Jo explained, "It is a tissue paper opened all the way up, then you twist each corner and tie threat on each corner, don't use string cause it's too heavy.

After that, you tie all four corner-threads together at the other end; all the threads have to be the same lengths otherwise the parachute will be all Caddywampus.

After that, you tie something heavy to the end of the thread, then "Wallah" you have a miniature parachute."

I looked at the little parachute and gingerly asked, "How's it work?"

That is when Jo pulled a paperclip from her pocket, and said, "Like this." Then she bent the paper clip into an "S" shape, threaded one end into the center of the tissue-paper square, and held the other end by the top of the "S".

"I still don't get it," I said feeling as foolish as the rest of the guys.

"Launch your kite and I'll show you!" Jo said very confidently.


Well, up the kite went with little coaxing, and when it reached the height of about three telephone poles, Jo stepped up to me.

"Hold your string spool out in front of you," Jo ordered very femininely.

And as I did, Jo hooked the top of the "S", of the paperclip, onto the Kite's string, then she let go.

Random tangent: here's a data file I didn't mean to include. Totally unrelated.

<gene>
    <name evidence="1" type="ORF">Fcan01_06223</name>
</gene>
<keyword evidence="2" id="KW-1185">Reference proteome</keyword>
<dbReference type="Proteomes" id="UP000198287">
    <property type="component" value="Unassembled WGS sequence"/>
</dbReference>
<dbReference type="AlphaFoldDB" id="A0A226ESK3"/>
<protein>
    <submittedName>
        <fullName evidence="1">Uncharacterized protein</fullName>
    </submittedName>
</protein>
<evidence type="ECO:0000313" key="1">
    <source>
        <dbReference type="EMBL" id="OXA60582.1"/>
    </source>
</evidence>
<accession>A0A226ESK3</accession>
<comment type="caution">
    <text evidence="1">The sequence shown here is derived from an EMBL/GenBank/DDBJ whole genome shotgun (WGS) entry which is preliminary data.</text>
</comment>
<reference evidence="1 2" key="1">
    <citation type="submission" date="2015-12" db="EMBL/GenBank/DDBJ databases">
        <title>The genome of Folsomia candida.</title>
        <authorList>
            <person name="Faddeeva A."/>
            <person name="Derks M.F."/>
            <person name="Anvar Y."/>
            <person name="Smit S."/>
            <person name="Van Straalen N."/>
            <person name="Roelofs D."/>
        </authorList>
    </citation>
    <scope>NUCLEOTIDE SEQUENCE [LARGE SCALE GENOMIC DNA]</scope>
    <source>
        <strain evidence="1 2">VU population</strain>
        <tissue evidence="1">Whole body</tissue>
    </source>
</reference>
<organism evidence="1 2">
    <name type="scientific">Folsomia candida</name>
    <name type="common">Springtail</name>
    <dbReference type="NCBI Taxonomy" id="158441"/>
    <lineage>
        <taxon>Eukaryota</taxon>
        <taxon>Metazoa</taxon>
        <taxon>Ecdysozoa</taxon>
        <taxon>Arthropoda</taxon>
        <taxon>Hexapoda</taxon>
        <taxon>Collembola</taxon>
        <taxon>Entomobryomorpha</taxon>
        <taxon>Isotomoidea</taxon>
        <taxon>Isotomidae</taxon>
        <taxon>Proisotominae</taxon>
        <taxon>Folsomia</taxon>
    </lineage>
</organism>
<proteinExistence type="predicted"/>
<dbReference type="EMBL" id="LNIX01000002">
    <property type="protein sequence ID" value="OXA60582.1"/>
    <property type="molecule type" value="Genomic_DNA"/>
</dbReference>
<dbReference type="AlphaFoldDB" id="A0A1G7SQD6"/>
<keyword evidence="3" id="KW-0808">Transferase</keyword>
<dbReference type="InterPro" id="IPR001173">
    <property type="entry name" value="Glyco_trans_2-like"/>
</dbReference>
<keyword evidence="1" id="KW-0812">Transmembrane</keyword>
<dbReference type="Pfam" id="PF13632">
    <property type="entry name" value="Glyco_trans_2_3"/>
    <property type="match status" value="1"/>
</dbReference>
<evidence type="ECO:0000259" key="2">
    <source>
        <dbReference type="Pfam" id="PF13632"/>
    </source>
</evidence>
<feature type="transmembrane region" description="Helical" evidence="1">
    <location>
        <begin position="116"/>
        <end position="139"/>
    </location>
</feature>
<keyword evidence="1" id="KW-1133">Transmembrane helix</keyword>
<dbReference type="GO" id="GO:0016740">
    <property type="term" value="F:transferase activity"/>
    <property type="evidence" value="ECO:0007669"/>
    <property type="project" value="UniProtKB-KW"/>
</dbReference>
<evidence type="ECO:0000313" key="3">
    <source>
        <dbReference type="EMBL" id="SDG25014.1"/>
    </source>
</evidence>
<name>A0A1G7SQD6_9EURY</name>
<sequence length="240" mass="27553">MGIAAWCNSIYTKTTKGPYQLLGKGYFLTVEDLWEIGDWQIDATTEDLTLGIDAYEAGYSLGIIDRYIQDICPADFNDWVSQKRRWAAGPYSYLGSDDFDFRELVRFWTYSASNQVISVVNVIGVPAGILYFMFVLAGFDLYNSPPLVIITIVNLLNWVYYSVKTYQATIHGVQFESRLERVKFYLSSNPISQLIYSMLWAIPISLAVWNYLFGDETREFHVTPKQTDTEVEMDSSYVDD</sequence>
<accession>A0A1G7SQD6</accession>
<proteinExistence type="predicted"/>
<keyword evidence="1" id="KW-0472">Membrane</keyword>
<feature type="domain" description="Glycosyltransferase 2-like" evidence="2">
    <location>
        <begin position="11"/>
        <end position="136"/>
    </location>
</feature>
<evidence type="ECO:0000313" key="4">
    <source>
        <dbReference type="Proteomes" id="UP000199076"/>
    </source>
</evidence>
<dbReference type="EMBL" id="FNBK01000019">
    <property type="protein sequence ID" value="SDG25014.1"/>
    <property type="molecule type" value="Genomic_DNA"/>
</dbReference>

No sooner had she let it loose of the parachute, a light gust of wind whistled past and the parachute was away. Up the string it went, higher and higher with every gust. And the higher it went the faster it climbed toward it's inevitable end, the kite itself.

When the parachute was just a short ways from the kite, Jo said, "Give it a jerk!" And she made a motion as if to let the kite string slack very quickly, and then pull back.

So I looked up at the parachute and did exactly what she said; that's when the parachute detached and opened with the downward fall.


I told you earlier that a kite with a proper tail can fly itself, and that is true. I know, because, as the parachute descended Jo and I stood side by side, watching it. And as I felt Jo's hand touch mine, the spool of string that was in my other hand became the furthest thing from my mind.